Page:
People don't need fast broadband, senator tells FCC

6 March 2015 by Steve Blum
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I wonder if he knows what he’s up against?

While browsing through the FCC’s recently released documents today, I came upon a gem of an exchange between chairman Tom Wheeler and senator Orrin Hatch (R – Utah), regarding the proposed mega-merge and market swap involving Comcast, Time-Warner and Charter. Last month, Hatch wrote a letter to Wheeler and the federal justice department’s top anti-trust attorney, explaining why it would be okay if “a post-merger Comcast would control a substantial proportion of the national fixed Internet broadband market, perhaps as high as 65 percent”.

Satellite and wireless can do the trick, Hatch said…

In claiming that Comcast will have a near–65 percent post-merger market share, merger opponents exclude these other, non-fixed offerings, and also limit the universe to services with download speeds far in excess of what than the typical customer actually uses. This narrow view of the market overlooks current market conditions and fails to account for the many options today’s Internet users have for accessing broadband. In particular, the explosive growth of wireless broadband threatens to upend the entire broadband industry and render traditional fixed broadband far less important.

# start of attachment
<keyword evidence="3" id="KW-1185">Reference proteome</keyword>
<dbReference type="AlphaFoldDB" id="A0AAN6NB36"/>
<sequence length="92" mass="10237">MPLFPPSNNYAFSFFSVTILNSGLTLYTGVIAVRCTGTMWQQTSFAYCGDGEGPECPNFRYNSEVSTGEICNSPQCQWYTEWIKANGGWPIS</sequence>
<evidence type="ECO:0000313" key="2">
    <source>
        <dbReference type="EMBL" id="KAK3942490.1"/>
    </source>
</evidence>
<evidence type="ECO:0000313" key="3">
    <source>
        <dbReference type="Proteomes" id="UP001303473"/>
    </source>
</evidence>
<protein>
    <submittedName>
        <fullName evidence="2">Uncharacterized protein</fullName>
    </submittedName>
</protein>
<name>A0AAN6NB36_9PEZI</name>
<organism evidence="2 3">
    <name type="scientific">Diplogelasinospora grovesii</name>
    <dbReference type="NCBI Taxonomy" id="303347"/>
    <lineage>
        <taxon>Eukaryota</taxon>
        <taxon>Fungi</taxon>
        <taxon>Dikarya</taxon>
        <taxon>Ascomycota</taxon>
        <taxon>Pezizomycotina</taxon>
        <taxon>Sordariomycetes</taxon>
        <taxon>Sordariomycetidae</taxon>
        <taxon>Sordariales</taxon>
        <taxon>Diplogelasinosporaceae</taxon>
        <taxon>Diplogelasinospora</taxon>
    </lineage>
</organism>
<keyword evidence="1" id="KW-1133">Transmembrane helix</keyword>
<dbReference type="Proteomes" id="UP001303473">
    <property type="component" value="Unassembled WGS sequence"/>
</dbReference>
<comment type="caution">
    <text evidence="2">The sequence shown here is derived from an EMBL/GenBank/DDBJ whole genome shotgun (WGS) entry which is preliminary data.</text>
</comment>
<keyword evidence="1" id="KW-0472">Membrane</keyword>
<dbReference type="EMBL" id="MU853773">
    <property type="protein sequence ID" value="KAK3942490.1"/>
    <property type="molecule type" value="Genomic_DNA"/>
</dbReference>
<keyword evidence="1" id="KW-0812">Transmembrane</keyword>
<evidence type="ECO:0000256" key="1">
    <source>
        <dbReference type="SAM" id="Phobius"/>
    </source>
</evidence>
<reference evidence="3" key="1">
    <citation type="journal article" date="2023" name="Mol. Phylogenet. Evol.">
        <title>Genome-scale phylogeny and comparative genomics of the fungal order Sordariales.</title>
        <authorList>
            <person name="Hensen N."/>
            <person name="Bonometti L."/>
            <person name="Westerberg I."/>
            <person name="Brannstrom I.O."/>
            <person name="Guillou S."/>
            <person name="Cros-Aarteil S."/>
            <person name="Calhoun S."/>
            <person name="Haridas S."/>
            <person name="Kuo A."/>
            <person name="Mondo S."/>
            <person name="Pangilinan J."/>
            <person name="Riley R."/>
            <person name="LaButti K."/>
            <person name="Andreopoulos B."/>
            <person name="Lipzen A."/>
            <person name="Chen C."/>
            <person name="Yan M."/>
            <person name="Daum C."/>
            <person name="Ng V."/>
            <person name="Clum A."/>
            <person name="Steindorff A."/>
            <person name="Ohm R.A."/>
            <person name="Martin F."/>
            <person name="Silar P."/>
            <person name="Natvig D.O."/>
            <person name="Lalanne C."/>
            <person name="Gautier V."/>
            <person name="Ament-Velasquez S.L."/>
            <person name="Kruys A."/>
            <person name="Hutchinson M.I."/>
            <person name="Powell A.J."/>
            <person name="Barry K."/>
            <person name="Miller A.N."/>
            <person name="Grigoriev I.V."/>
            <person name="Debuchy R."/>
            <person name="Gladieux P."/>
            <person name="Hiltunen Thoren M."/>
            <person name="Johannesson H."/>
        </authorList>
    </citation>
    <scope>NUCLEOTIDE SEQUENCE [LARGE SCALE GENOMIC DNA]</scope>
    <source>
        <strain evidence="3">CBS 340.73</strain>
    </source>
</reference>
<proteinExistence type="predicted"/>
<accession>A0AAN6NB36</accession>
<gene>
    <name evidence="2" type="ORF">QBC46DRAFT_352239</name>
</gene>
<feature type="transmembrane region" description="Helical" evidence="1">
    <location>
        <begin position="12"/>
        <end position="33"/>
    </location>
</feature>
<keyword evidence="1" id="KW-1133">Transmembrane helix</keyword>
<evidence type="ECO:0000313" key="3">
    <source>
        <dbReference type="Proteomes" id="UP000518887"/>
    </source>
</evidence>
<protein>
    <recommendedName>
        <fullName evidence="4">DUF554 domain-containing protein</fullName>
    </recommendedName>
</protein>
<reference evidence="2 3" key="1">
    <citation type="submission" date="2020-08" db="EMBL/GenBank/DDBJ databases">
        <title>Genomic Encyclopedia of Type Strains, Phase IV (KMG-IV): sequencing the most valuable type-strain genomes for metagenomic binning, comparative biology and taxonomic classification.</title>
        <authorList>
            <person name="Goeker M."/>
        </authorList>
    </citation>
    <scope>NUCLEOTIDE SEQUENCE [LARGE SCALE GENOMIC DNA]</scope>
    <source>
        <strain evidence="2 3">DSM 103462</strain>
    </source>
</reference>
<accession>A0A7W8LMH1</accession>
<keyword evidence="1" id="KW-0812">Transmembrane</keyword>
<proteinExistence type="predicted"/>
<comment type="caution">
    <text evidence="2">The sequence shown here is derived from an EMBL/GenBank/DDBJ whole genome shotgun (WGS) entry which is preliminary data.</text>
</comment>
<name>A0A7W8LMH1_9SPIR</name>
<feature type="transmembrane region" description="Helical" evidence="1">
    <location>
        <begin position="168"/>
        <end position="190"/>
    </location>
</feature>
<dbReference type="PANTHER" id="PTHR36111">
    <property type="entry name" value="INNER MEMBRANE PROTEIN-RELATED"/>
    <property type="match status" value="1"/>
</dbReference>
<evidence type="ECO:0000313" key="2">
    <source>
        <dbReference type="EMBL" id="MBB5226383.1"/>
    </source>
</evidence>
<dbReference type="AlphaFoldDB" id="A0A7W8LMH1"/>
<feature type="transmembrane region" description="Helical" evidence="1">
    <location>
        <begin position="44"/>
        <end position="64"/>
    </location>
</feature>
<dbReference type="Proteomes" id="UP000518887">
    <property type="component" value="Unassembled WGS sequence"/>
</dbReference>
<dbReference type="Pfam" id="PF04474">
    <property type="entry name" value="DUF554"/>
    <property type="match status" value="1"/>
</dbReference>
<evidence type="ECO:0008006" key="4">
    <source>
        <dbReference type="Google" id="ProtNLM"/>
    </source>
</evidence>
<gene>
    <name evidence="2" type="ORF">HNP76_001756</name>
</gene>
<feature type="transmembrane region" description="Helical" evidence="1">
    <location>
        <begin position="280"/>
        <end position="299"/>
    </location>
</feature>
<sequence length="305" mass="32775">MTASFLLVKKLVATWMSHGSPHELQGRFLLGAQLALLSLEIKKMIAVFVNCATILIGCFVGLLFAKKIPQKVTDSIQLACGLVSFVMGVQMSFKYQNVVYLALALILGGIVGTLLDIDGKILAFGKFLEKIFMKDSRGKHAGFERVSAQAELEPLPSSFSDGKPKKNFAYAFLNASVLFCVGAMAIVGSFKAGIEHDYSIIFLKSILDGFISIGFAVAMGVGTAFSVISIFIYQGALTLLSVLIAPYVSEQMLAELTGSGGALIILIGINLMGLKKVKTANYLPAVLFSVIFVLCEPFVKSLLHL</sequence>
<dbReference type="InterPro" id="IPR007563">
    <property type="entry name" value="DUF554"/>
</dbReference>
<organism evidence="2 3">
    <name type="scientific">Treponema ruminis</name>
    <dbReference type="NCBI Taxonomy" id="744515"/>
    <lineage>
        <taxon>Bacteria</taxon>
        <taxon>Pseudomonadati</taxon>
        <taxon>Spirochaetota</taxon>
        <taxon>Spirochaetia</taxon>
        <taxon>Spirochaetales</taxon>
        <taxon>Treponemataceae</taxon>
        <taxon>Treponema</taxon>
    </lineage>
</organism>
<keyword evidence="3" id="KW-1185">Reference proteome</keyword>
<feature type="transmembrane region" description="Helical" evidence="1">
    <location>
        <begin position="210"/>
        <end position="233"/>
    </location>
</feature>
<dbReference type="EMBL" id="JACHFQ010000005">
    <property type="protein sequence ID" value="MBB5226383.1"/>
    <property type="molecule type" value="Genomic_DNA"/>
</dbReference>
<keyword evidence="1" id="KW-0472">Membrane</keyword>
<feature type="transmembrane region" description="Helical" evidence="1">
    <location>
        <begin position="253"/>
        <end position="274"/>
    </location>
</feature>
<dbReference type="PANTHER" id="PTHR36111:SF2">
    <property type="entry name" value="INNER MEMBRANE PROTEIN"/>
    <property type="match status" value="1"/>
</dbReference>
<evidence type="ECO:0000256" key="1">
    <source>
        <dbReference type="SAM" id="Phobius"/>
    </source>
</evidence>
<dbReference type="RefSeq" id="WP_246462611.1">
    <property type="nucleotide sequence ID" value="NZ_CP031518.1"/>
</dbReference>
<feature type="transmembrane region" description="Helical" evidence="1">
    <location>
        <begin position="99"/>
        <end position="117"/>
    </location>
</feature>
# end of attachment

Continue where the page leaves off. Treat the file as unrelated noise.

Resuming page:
And anyway, the real problem as Hatch sees it is that the FCC raised the minimum broadband speed to 25 Mbps down/ 3 Mbps up

I agree with the two dissenting Commissioners that this move was both unnecessary and unwise and that the threshold the majority selected was unreasonably excessive because it far exceeds the connection speeds the typical customer needs or uses.

I doubt Hatch has the slightest idea what it costs to buy hundreds of gigabyte a month from a fixed or mobile wireless ISP, let alone a satellite operator. The cost difference between wireless, of any kind, and wireline service is huge on a per gigabyte basis. And it’s hard to imagine that there are too many people in the 80-year old senator’s home trying to watch different Netflix streams all at once, so 6 Mbps probably seems like a lot to him.

Wheeler’s response was essentially thanks for the input. No word on whether the justice department was more impressed.